GRAND RAPIDS, Mich. (ABC 4)- When was the last time you had a pillow fight? Played hopscotch? Went to an arcade room? You’re probably thinking, Lady, I’m a full-grown adult. I don’t have time for that childish stuff. Well, for the past year or so, I’ve made so-called “childish” activities a priority in my life. Why? Play benefits grown-ups, too.
According to a study published in the European Journal of Humour Research, playfulness in adults was associated with improved psychological and physical well-being and greater life satisfaction.
- People who participate in activities that they enjoy and find meaningful tend to be happier and live longer, according to the National Institute on Aging (NIA).
- Your choice of play may help you maintain social connections or meet new people. That’s especially important as we get older. According to the NIA, social isolation and loneliness increase the risk of heart disease, high blood pressure, obesity, depression, dementia and death.
- A 2013 study conducted by researchers at the University of Illinois at Urbana-Champaign found that playful adults reported experiencing less stress than those who weren’t playful. They also were more likely to use healthier stress management techniques, such as positive reframing.
- A study conducted by researchers at Pennsylvania State University and published in the American Journal of Play found that being playful, fun-loving or having a sense of humor may make us more attractive to potential romantic partners.
In other words, get out there and play. That’s what I’ve been doing.
Here are some of the things that have me giddy like a kid in a toy store.
Hula hooping. You did this when you were younger, right? Just so you know, working the hoop around your waist isn’t nearly as easy as it was when we were kids. It’s a real workout. According to the Mayo Clinic, hula hooping results are in line with other types of dance-aerobic activities, like salsa and belly dancing. Over the last several months, I’ve gotten back into hula hooping and I love it. Moving my body, getting in flow and learning new tricks brings me happiness!
Playing jacks. Remember that game with the small rubber ball and the little metal jacks (colorful ones if you were fancy)? I was a jacks queen in middle school. I recently bought a set of jacks and have been playing with them often. Your girl’s still got it! This game is just as much fun as I remember, especially when my teenage niece gives me some competition. Bonus: According to the NIA, research suggests that mentally stimulating activities (like jacks) may positively affect memory.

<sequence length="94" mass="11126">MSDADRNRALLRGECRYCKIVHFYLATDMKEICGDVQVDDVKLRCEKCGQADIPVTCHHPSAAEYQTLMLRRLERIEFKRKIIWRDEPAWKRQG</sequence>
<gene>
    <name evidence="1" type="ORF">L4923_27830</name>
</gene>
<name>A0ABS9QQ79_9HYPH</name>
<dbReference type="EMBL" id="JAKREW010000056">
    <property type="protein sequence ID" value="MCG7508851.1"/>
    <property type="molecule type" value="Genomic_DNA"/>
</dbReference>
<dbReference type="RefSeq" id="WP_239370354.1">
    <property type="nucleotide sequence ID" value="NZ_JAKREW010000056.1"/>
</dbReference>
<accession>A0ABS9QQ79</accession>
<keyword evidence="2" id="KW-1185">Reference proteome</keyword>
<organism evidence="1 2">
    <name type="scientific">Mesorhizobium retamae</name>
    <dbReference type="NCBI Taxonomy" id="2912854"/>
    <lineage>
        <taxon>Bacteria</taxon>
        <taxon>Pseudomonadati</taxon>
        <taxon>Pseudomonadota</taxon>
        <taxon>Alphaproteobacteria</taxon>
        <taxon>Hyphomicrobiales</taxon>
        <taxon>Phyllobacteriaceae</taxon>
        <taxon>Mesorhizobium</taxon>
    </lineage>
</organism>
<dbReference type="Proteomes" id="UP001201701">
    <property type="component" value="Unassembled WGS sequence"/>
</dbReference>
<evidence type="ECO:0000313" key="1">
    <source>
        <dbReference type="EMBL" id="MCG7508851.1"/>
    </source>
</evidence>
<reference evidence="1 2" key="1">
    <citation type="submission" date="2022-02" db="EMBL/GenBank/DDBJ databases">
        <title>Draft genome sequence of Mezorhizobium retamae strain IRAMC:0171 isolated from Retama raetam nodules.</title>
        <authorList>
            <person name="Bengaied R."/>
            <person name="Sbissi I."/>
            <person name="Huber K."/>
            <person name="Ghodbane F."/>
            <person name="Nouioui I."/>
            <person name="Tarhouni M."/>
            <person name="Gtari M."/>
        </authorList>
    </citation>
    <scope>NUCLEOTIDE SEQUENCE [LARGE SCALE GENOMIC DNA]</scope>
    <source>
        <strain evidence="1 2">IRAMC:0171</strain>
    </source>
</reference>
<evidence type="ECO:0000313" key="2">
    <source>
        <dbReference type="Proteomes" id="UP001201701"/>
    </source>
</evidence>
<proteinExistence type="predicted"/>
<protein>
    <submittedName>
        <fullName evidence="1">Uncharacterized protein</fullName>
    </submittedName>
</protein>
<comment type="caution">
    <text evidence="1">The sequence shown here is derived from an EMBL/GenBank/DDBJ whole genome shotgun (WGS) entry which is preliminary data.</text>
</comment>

Coloring. This one I picked back up at the recommendation of a psychologist I interviewed for a work assignment. She said coloring engages all of the senses, which promotes mindfulness, and it helps relieve stress. At the time, I was skeptical but remembered how much I enjoyed coloring as a kid. So I whipped out some crayons and tried it. I’ve been unleashing my inner artist ever since. Staying within the lines (or not, if I choose) is super- relaxing. Plus, I love seeing my pretty creations when I’m done.
Stickers. If you’ve ever spent time with young children, you probably know the power of these bad boys. Parents and teachers can get kids to complete chores and do schoolwork or homework, all for a little smiley face sticker. Although I’m older, I’ve recently discovered that earning stickers makes me happy. I’ve been using them as tangible rewards to help keep me on track with my workouts. Putting a sticker on my exercise calendar after I’ve completed a workout gives me a little “cha-ching” feeling.
Unicorns. Yep, I’m a grown woman who still loves unicorns! Now, I’m not running around saying I believe they’re real, but I’m fully embracing my craze for the mythical creature. In fact, some of my stickers and coloring activities tend to be related to unicorns. There’s just something about unicorns that makes me feel a special kind of magic (Black girl unicorn magic, of course).
AARP researched the importance of play, including play spaces. This report can be enjoyed here: https://www.aarpinternational.org/file%20library/build%20equity/aarp-intergenerationalplay-casestudy-final.pdf